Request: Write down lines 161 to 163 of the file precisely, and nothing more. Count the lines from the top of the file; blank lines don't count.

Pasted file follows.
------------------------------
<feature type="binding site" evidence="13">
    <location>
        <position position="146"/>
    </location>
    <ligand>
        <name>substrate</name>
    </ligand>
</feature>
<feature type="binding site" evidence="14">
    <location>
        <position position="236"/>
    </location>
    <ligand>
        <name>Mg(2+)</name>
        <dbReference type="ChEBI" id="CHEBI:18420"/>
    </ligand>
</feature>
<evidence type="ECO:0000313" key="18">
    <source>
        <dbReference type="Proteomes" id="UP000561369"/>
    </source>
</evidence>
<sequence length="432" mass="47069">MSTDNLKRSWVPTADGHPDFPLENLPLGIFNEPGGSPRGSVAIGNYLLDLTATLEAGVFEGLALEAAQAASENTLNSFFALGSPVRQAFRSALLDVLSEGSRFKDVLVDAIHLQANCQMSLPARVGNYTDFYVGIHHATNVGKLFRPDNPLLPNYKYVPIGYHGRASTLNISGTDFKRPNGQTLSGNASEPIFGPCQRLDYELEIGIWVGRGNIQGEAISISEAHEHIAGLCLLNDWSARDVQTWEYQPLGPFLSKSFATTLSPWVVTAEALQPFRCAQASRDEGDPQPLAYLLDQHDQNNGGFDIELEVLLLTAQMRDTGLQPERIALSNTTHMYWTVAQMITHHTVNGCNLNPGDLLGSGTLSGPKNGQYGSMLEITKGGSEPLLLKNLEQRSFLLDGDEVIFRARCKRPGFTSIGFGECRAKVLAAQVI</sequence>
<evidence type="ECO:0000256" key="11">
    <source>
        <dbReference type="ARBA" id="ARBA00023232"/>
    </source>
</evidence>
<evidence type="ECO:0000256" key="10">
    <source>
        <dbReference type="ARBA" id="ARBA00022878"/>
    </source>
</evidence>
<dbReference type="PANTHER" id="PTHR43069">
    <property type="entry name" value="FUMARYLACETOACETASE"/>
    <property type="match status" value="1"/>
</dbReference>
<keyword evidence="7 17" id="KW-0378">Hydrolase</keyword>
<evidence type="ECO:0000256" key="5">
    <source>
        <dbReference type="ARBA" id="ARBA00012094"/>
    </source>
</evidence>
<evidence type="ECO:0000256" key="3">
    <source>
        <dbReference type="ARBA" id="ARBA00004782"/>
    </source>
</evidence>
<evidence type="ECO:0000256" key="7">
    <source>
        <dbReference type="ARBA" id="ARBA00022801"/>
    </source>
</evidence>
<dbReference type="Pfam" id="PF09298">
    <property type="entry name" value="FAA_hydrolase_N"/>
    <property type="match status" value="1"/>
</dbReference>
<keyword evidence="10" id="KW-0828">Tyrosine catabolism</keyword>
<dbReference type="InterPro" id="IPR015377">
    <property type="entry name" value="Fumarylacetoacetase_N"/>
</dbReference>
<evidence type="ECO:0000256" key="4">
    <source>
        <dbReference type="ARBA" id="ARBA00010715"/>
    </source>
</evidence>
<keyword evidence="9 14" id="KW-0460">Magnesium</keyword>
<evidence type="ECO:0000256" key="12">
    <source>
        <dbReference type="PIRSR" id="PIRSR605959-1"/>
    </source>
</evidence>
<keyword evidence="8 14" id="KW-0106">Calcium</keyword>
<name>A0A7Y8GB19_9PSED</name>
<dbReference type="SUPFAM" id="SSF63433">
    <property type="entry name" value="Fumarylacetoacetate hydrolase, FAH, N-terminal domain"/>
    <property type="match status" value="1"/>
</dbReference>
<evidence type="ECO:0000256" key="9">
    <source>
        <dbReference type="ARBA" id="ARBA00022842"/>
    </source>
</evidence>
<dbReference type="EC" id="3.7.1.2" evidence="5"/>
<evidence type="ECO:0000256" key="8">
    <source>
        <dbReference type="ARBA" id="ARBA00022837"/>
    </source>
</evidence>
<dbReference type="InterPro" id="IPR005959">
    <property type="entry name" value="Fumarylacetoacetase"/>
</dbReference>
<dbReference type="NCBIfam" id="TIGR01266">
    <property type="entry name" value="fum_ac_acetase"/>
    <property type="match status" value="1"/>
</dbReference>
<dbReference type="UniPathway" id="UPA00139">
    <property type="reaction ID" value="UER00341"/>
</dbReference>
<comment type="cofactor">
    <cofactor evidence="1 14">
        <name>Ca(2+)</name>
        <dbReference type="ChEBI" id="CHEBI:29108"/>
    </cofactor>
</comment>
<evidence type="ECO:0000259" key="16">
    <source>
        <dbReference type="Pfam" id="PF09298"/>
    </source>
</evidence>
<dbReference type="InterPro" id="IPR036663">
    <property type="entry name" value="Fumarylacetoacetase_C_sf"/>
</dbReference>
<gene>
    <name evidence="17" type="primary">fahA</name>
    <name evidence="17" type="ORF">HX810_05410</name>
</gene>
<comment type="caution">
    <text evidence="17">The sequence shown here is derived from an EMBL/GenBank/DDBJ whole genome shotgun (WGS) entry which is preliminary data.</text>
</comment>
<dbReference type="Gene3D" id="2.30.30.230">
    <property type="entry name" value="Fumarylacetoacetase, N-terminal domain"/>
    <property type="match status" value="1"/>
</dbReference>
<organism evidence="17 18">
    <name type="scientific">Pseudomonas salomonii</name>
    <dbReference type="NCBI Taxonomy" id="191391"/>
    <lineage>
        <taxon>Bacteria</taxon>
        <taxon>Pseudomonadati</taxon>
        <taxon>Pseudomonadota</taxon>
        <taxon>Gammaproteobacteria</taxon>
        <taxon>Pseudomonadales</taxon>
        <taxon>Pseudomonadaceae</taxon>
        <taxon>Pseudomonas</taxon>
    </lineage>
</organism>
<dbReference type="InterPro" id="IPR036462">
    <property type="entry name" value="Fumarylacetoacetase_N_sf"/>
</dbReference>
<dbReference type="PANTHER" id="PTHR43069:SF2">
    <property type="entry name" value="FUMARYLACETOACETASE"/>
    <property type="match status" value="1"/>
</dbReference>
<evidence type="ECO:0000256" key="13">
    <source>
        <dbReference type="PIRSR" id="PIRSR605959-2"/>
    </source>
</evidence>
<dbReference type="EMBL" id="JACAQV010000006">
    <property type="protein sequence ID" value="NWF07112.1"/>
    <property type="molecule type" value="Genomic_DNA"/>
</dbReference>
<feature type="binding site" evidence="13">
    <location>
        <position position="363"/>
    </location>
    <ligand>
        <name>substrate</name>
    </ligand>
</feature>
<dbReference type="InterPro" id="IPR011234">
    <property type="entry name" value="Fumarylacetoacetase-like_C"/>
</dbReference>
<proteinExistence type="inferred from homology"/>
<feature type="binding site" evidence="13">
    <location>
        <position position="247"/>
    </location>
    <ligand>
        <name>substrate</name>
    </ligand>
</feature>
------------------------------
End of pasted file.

</feature>
<dbReference type="InterPro" id="IPR011234">
    <property type="entry name" value="Fumarylacetoacetase-like_C"/>